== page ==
Research ArticleCancer

Drugging the catalytically inactive state of RET kinase in RET-rearranged tumors

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Science Translational Medicine  14 Jun 2017:
Vol. 9, Issue 394, eaah6144
DOI: 10.1126/scitranslmed.aah6144

RET-ting out lung tumors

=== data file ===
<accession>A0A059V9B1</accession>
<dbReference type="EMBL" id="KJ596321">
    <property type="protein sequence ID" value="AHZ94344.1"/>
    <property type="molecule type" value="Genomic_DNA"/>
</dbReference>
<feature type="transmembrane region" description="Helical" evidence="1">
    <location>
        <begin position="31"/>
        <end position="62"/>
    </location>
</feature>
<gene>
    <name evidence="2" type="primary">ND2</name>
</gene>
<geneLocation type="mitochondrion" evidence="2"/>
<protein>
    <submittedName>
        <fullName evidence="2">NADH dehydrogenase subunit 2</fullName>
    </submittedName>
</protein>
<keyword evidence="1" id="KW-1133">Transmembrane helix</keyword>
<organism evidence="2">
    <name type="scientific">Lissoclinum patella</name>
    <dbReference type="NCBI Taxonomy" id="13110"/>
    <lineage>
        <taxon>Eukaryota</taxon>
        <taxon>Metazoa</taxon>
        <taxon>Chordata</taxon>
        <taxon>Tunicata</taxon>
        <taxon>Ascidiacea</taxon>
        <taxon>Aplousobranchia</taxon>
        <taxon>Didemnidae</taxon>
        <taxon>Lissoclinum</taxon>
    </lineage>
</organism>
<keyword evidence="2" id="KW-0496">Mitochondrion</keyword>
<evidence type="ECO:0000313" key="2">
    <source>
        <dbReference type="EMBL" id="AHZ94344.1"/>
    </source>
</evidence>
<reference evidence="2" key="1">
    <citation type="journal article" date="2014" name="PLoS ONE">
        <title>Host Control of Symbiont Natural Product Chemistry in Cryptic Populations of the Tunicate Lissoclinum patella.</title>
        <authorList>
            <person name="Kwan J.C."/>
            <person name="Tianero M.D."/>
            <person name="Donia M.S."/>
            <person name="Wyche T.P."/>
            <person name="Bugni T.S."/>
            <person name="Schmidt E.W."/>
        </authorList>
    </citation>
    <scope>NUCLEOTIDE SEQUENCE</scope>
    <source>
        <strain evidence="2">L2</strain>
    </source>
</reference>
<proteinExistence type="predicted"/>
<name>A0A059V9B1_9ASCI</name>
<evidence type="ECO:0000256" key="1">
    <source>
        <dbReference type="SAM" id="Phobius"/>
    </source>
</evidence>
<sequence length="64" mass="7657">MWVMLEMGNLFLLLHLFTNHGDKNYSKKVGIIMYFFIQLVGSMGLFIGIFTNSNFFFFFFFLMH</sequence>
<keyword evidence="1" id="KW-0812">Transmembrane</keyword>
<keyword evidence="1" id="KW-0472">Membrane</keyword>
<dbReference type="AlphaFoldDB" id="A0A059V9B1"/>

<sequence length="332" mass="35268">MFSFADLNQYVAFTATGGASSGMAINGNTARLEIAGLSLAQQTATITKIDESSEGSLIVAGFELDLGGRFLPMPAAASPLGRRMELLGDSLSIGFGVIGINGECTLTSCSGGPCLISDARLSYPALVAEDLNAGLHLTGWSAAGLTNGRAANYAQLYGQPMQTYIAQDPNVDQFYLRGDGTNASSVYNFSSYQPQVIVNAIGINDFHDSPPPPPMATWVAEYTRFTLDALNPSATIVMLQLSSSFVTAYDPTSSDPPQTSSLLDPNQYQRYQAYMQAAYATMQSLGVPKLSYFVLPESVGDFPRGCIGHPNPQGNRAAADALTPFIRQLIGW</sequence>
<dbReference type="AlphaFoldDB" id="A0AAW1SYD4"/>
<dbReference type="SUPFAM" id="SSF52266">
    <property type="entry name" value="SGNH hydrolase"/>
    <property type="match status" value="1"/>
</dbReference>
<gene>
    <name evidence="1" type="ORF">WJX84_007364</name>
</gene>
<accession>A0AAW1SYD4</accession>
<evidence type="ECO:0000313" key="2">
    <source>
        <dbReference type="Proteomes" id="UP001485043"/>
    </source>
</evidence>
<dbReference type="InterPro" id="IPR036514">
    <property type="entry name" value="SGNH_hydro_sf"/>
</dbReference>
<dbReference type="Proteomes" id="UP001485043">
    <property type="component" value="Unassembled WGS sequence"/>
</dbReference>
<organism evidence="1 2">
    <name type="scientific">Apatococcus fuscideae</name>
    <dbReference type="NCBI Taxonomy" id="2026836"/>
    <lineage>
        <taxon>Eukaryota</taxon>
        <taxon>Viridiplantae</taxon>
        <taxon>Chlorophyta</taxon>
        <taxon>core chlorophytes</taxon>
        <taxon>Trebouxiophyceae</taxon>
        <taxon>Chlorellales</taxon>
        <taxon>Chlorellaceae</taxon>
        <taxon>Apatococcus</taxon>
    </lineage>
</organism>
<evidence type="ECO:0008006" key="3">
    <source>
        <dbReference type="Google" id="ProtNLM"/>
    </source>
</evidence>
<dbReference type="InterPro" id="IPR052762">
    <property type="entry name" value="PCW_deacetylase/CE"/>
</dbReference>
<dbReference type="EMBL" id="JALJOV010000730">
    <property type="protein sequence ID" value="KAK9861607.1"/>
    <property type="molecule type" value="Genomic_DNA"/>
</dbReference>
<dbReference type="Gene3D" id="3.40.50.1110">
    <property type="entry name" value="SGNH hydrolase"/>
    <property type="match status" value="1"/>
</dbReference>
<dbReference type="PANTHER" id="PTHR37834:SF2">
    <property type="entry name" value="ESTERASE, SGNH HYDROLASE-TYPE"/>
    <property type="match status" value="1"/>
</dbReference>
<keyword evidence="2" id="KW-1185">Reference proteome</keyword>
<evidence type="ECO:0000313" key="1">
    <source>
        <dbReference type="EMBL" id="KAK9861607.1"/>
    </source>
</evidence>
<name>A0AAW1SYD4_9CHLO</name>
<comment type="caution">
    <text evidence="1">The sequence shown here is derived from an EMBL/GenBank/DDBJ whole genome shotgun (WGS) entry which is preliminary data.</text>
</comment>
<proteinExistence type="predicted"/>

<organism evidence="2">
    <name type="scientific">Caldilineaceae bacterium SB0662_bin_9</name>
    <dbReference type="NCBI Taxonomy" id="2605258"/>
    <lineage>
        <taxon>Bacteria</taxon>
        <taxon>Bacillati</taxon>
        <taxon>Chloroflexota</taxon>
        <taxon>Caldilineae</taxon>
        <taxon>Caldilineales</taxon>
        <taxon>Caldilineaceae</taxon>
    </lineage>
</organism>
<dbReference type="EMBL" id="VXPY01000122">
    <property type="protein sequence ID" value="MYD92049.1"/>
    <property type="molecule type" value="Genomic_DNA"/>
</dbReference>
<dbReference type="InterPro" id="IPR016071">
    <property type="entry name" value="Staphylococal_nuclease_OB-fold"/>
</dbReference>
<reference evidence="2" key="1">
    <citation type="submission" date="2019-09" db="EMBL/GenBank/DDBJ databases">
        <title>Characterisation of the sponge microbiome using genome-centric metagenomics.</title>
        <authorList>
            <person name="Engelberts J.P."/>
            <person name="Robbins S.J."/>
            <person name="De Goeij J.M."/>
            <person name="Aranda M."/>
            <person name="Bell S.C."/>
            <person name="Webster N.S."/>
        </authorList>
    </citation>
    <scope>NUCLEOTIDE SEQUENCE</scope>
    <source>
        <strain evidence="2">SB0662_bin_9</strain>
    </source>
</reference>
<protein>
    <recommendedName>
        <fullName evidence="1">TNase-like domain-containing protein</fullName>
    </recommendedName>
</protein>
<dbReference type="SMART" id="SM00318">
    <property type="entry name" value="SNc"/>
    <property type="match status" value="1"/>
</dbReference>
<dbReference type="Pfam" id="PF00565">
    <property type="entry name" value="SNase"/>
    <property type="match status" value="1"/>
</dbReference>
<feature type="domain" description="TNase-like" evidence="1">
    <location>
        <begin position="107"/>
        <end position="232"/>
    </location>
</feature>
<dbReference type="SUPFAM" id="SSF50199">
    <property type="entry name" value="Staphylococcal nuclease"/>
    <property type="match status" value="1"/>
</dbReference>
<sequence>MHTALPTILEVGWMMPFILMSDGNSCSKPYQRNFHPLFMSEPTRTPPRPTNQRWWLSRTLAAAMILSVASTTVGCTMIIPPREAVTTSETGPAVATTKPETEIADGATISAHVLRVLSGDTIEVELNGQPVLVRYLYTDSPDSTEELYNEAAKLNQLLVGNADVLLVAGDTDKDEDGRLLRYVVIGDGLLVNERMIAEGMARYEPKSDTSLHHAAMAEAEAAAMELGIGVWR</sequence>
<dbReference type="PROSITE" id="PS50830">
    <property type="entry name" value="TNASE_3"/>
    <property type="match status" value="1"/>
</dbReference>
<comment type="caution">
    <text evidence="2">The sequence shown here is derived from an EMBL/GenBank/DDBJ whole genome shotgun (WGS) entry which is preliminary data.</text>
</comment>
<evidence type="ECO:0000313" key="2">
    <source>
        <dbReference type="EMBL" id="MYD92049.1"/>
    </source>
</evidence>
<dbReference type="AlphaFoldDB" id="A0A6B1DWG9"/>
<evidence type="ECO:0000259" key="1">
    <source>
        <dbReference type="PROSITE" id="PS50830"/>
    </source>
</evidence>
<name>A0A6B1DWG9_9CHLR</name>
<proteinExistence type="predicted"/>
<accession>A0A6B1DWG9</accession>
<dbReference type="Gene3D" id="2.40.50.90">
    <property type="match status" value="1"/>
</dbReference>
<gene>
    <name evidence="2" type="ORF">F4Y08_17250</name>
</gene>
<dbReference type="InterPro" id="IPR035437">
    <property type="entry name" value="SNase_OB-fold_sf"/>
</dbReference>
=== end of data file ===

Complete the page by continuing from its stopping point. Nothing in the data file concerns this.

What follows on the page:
Gene fusions and rearrangements serve as oncogenic drivers in a number of tumor types, and some of these can be targeted with existing drugs. RET rearrangements have been identified as drivers in some lung adenocarcinomas, but previous attempts to target RET have not been successful. Plenker et al. determined why the drugs previously proposed for inhibiting RET were not sufficiently potent and showed that successful inhibition of RET requires the ability to bind RET in its catalytically inactive conformation, known as the “DFG-out conformation,” thus locking it in an inactive state. The authors also identified drugs that bind RET in the desired conformation and demonstrated their efficacy in patient-derived xenograft models.

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